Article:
Tampa decriminalizes marijuana

One of Florida’s largest cities removed criminal penalties for marijuana possession in March.

Tampa, FloridaThe Tampa City Council voted March 17 to decriminalize possession of small amounts of cannabis. The vote came after months of debate and marks significant reform in the Sunshine State.

People who break state marijuana laws in Tampa will now face small civil fines rather than arrest and jail time. The 5-1 vote give police the choice between arrest and a fine for offenders caught with 20 grams of pot or less. That’s about three quarters of an ounce.

Mayor Bob Buckhorn was expected to sign the ordinance, which will take effect almost immediately after he does.

An end to needless criminal records

City Council members said they passed the law to stop permanent criminal records from destroying the lives of thousands of people, especially young African American men. For many of these people, jail is not the worst punishment, as incarceration for marijuana crimes is typically short. But a permanent rap sheet can be devastating, making it hard to find jobs, win scholarships, or rent apartments.

Council members said the law should save police, prosecutors, judges, and the rest of the criminal justice system from wasting resources on a petty offense committed by millions of American each year.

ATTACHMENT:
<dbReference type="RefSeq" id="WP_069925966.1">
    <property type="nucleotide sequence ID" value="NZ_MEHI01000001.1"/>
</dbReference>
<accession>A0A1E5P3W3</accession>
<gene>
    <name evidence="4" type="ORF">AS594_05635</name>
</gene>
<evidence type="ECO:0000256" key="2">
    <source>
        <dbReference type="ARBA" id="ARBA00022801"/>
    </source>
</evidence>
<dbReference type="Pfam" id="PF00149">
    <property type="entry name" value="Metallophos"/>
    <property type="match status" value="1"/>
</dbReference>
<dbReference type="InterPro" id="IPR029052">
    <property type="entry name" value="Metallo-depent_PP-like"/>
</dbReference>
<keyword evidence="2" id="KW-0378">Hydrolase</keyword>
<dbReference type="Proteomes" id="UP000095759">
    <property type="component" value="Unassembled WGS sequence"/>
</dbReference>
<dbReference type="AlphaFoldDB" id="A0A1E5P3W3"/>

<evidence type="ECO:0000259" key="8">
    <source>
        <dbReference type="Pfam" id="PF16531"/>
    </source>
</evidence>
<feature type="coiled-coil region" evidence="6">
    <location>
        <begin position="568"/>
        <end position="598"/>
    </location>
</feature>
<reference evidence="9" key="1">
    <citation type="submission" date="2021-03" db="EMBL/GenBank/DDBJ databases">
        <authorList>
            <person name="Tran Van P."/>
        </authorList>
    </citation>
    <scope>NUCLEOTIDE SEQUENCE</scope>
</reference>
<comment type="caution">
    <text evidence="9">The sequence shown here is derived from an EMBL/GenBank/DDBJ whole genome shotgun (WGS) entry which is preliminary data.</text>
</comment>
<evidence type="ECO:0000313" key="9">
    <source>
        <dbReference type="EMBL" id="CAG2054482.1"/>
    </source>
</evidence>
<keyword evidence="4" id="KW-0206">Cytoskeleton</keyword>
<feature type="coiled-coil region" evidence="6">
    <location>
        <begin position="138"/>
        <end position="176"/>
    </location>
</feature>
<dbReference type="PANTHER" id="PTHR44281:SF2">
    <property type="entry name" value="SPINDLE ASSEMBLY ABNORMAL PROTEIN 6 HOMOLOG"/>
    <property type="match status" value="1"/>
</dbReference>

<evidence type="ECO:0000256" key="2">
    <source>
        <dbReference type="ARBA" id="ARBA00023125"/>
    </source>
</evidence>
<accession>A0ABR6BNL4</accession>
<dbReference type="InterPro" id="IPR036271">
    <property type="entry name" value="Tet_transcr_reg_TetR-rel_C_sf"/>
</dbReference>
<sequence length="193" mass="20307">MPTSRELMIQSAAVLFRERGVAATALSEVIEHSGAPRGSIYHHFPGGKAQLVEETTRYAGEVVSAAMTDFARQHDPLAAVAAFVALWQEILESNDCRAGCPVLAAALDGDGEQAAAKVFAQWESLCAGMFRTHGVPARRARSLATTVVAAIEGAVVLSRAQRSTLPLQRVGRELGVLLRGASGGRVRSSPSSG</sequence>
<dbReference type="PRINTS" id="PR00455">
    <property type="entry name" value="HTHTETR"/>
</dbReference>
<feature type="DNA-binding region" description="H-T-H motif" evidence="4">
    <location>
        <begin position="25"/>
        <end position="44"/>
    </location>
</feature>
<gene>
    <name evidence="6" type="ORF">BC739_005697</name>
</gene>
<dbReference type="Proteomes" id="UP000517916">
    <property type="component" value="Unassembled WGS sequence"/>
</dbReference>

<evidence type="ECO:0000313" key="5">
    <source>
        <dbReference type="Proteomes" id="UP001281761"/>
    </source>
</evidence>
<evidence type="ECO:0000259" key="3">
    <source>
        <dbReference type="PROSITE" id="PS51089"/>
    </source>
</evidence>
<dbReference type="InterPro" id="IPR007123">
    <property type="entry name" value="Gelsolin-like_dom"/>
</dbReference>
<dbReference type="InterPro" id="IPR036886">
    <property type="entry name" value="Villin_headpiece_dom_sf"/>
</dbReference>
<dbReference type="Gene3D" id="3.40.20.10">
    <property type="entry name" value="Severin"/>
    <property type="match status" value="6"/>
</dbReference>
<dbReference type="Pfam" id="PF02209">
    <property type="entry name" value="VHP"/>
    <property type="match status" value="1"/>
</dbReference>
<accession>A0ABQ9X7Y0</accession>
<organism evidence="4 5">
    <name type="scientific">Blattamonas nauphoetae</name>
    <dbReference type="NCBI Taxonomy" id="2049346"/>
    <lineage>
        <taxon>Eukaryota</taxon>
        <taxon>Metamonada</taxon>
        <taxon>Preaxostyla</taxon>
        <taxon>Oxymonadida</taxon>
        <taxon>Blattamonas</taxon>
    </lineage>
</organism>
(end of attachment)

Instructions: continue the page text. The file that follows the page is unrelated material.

Florida’s strict marijuana laws

Florida state law is extremely punitive when it comes to simple cannabis possession, treating it as a first-degree misdemeanor with penalties of up to a year in jail, probation, and a $1,000 fine. Offenders frequently also lose driving privileges, a punishment that can make it impossible to work or study.

Fines for possession in Tampa will drop to $75 for a first offense, $150 for a second offense, $300 for a third offense, and $450 for additional offenses.

Because any possession of intoxicating marijuana is a crime under state law, police may still arrest suspects for simple possession, but they have the discretion to ignore the law and instead issue tickets. Police often oppose decriminalization, but experience in other cities suggests they won’t violate the will of voters.

Decriminalization moving through Florida

Crime in DenverTampa is hardly the first Florida city to remove criminal penalties. Miami-Dade County, Palm Beach County, and St. Petersburg have similar ordinances on the books. The law in St. Petersburg protects underage tokers as well as adults.

The Hillsborough County Sheriff’s Office and the county’s Anti-Drug Alliance opposed the law at a public hearing before the vote.

“It really is a dangerous drug,” said Ellen Snelling, a member of the alliance. “It’s much more potent than back in the ‘70s. This is not your daddy’s pot.”

That claim is provably false. Modern day marijuana may be slightly more potent than the weed smoked in the 1960s, but not much. Every current strain descends from strains that were smoked in that decade, and THC levels in bud are still comparatively moderate.

The opponents also demanded the city council impose mandatory drug counseling and education for offenders, even though the vast majority of cannabis users are not addicts of any kind. Their argument was typical of poorly informed conservatives.

“We are not talking about legalizing marijuana,” said Council Member Lisa Montelione. “We are talking about decriminalizing a certain amount of marijuana.”

Tell us: What does decriminalization in Tampa mean for the rest of Florida? Could it speed legalization there? Post a comment below.

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